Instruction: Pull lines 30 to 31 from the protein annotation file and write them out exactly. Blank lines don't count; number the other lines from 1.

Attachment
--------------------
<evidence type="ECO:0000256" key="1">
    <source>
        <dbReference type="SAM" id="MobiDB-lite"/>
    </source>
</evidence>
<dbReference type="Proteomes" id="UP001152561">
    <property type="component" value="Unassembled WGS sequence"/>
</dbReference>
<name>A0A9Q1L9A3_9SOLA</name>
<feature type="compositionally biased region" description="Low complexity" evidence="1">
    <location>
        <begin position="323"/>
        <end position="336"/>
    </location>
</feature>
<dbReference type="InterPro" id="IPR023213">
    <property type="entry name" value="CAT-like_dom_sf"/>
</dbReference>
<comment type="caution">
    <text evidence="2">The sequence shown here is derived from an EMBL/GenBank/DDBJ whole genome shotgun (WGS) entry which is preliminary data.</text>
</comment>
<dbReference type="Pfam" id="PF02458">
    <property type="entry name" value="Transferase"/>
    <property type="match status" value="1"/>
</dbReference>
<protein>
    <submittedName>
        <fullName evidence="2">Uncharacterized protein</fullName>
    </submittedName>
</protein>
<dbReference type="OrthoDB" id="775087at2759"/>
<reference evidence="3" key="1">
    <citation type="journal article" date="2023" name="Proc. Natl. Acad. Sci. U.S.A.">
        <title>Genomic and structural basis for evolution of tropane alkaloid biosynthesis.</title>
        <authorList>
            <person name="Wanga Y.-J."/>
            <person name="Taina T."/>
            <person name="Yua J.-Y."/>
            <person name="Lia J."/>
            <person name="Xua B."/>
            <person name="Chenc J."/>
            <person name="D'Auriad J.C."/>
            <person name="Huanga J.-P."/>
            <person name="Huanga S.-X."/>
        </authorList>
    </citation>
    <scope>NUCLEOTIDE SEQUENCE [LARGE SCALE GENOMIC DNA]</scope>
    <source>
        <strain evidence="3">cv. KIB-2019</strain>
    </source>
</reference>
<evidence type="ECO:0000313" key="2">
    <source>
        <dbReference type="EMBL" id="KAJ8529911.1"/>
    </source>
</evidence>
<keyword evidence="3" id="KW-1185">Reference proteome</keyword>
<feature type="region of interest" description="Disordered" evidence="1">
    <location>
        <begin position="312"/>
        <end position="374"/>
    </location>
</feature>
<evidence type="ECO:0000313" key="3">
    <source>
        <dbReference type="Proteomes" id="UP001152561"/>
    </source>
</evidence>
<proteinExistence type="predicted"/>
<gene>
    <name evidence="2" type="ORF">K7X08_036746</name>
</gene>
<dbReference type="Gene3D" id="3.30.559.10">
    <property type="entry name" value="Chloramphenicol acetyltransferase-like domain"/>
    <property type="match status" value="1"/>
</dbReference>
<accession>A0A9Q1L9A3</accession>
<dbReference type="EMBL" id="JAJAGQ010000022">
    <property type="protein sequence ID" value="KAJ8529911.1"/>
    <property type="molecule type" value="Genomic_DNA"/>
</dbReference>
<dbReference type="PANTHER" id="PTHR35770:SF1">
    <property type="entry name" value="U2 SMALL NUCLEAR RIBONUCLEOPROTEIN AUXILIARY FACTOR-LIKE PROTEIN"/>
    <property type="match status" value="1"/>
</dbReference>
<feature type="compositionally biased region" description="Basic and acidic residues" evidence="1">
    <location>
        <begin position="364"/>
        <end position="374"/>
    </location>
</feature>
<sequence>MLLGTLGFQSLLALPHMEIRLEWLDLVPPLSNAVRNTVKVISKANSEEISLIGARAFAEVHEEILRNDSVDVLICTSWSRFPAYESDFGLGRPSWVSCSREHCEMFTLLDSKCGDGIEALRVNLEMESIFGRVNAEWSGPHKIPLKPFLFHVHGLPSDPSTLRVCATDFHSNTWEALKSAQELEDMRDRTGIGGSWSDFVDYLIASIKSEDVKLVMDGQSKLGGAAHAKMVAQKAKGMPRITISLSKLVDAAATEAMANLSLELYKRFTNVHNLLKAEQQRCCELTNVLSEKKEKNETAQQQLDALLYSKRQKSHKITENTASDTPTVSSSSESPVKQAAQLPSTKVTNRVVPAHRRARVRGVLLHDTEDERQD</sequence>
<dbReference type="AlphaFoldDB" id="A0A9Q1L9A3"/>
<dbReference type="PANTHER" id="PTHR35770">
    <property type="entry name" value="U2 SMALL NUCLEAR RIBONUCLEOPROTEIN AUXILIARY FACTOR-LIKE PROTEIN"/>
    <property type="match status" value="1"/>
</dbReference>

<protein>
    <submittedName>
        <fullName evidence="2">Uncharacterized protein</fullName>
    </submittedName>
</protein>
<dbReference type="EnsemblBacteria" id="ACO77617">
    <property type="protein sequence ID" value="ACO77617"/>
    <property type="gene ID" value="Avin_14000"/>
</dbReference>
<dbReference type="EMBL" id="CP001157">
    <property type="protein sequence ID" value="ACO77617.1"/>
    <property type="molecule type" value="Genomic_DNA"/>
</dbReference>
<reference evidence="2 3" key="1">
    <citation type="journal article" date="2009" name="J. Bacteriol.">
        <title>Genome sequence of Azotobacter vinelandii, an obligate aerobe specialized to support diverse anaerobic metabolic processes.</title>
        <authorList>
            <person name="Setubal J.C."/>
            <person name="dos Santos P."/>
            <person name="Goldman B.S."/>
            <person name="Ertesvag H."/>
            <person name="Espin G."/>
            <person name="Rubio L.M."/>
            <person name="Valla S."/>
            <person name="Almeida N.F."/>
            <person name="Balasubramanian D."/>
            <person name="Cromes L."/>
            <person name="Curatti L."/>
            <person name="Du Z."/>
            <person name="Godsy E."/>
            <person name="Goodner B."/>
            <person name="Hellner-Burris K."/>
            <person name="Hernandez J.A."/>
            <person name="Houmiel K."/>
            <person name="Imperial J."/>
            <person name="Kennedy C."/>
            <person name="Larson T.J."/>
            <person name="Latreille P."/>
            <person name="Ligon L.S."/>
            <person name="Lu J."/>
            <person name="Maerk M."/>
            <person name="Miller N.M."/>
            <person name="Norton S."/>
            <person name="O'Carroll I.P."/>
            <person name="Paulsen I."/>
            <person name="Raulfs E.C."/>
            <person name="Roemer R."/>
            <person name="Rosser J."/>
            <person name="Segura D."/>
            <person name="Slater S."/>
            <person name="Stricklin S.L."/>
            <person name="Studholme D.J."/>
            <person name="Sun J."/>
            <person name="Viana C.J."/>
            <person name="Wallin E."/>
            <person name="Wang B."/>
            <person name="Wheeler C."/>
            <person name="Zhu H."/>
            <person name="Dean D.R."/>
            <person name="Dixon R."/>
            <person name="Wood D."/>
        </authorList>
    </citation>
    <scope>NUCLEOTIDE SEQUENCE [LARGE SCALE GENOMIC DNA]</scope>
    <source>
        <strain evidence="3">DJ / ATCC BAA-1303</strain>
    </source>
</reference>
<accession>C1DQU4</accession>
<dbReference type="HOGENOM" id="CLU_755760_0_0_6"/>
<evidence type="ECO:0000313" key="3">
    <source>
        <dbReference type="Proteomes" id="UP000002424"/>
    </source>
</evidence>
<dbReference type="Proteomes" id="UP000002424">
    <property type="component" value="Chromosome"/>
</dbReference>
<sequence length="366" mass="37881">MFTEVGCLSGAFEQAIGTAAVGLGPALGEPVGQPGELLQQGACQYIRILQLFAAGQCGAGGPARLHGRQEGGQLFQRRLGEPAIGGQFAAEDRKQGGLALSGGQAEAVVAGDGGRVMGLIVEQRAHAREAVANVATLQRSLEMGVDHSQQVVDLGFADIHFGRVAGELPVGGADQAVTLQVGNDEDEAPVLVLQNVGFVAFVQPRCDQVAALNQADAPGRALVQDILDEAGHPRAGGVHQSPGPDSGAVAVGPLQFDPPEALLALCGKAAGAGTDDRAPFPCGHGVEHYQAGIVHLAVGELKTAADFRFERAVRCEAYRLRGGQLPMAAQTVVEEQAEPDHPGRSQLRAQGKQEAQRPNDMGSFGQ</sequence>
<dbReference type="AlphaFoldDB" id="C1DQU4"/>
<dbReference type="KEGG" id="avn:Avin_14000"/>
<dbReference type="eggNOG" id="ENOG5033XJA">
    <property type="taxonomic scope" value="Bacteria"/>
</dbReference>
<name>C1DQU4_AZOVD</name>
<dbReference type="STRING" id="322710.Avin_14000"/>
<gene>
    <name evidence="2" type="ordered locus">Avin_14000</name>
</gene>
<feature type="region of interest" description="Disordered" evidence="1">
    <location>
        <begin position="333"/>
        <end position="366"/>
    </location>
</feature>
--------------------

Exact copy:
</protein>
<dbReference type="OrthoDB" id="775087at2759"/>